I’ve matured past the instant desire to just call it quits when something like this happens. My only goal now is to figure out what the hell happened. The answer to that question becomes apparent when I compare my first round to my second round that day. How could I play so well in the first round and so poorly in the second? Once I figured out the difference between those two rounds, a giant light bulb has illuminated over my head. I’m actually happy I had the meltdown that I did. It’s helped me solve a 10 year mystery. How can I play so well in practice (or a single tourney round) and then tank so badly in the heat of competition?
It has to do with all that math I was doing. Turns out you can’t control your score. You absolutely cannot manage that little number that gets written down at the end of a hole. It’s impossible to step up to a tee and determine that you will get a 2, 3, or any other score. You have no control over that number. None.
Now I can hear some of you getting a little worked up right now. “Of course you can control your score, you idiot, how else do you think you score well? In fact, you are the only one that controls your score! Your blog is stupid and so are you and I’m glad you lost the lead!”
Simmer down for a minute and let me explain. The answer lies in a basic life principle. A universal truth that applies to every aspect of life, including disc golf. Very simply, a score is an output. You cannot control an output. You can only control inputs. Ask any programmer and they will back me up on this.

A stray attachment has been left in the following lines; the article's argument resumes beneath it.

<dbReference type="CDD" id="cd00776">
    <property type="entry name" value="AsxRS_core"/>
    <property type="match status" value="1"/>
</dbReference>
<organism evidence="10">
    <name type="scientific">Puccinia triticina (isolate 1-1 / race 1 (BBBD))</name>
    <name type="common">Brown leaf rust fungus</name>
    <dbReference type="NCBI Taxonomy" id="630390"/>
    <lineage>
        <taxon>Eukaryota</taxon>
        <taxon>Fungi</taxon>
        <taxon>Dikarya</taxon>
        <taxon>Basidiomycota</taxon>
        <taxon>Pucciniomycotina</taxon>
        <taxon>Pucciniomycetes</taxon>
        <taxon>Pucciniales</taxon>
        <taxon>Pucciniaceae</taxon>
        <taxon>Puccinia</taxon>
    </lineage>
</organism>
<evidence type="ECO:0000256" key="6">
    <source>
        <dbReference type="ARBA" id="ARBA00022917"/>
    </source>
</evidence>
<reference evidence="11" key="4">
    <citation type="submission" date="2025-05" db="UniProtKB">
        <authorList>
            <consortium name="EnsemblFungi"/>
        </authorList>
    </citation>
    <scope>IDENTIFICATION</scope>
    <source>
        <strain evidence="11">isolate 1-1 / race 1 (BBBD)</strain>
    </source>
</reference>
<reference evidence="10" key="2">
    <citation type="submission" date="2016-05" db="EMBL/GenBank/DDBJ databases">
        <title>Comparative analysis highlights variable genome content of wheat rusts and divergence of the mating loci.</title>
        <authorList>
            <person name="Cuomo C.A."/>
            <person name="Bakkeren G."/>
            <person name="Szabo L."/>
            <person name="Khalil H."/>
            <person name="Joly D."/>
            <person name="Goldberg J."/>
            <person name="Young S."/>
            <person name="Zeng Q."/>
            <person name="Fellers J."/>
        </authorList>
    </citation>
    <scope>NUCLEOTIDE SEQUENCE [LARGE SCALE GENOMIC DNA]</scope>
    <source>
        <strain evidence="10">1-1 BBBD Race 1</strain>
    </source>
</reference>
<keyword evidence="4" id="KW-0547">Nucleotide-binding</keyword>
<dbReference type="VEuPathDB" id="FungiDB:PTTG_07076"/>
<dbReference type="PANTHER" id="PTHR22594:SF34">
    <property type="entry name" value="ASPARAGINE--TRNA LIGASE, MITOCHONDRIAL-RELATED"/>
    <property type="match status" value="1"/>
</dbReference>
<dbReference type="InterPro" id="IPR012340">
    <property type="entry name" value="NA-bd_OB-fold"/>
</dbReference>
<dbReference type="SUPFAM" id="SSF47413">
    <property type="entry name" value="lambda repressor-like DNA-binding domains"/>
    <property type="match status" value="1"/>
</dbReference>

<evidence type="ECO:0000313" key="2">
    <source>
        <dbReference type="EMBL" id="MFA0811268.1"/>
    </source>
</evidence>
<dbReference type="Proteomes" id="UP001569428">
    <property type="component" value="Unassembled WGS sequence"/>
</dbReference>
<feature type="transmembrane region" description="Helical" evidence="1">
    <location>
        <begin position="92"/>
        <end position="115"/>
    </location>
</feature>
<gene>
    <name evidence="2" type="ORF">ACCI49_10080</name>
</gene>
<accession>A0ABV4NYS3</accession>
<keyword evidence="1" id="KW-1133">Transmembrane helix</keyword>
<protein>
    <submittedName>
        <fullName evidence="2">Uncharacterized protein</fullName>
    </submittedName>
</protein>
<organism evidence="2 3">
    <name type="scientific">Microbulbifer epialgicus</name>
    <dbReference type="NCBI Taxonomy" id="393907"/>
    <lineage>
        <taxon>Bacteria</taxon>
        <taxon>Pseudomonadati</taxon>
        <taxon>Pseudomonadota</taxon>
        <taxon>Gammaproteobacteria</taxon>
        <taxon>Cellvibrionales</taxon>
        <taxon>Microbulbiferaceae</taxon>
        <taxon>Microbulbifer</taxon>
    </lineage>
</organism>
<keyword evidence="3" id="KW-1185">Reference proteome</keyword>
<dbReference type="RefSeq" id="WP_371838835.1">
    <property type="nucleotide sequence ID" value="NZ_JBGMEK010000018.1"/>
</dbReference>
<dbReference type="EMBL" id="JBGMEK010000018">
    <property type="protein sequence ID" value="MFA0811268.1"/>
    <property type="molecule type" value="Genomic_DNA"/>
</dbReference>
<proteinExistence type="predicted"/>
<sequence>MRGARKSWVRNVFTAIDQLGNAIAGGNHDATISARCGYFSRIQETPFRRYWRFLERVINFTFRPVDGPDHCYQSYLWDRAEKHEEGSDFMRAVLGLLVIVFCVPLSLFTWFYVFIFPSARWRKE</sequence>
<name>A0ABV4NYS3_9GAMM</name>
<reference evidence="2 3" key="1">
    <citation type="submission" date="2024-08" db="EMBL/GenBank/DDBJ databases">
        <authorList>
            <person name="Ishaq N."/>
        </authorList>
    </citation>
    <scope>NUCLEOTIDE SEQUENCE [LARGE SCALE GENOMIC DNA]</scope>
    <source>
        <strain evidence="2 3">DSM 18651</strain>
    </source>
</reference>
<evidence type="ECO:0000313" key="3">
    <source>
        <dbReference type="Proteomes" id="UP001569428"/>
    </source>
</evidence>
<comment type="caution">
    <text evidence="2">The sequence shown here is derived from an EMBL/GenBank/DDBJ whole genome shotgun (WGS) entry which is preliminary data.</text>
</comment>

Think about what you actually have control over when you are playing. The ONLY thing you control is the shot you are throwing at that moment. You control your stance, your grip, your reach back, your x-step, your release, your pull, etc. You control every aspect of your throw. But that’s all you control. Once that disc leaves your hand, your control is over. The disc is on its way and its flight is the direct result of the inputs you provided when throwing.
That first round on Sunday (both rounds on Saturday too), all I cared about was my form. I’ve been working a lot on my form and I know that when my form is solid, so is my game. The second round, all I cared about was my score. I stopped thinking about my form completely. All I cared about was keeping my lead. I had completely forgotten what got me that lead in the first place.
Instead of lining up correctly and following through on my putts, I was more concerned with what that putt meant to my score. I got timid and scared. My form went to hell. I was so laser focused on that damn score card, I completely forgot everything I had practiced.
This is a HUGE concept that I will be expanding on in the next several posts. There’s a lot here and it really needs to be broken up into several parts. Understanding this concept is, I think, the missing link. It’s the key to playing as well in competition as I do on the practice field. It’s the key to performing well in disc golf and literally everything else in life. It’s a tactic I’ve applied over and over in my professional and personal life with great success. I just can’t believe it’s taken me this long to apply it to disc golf!
Until the next post, just think about this. You cannot control your score. You can only control the things that get you a score. You cannot control your success or failure in anything in life, you can only control the things that lead to success or failure. I’m really excited to unpack this idea for you and to really wrap my own head around it. Stay tuned!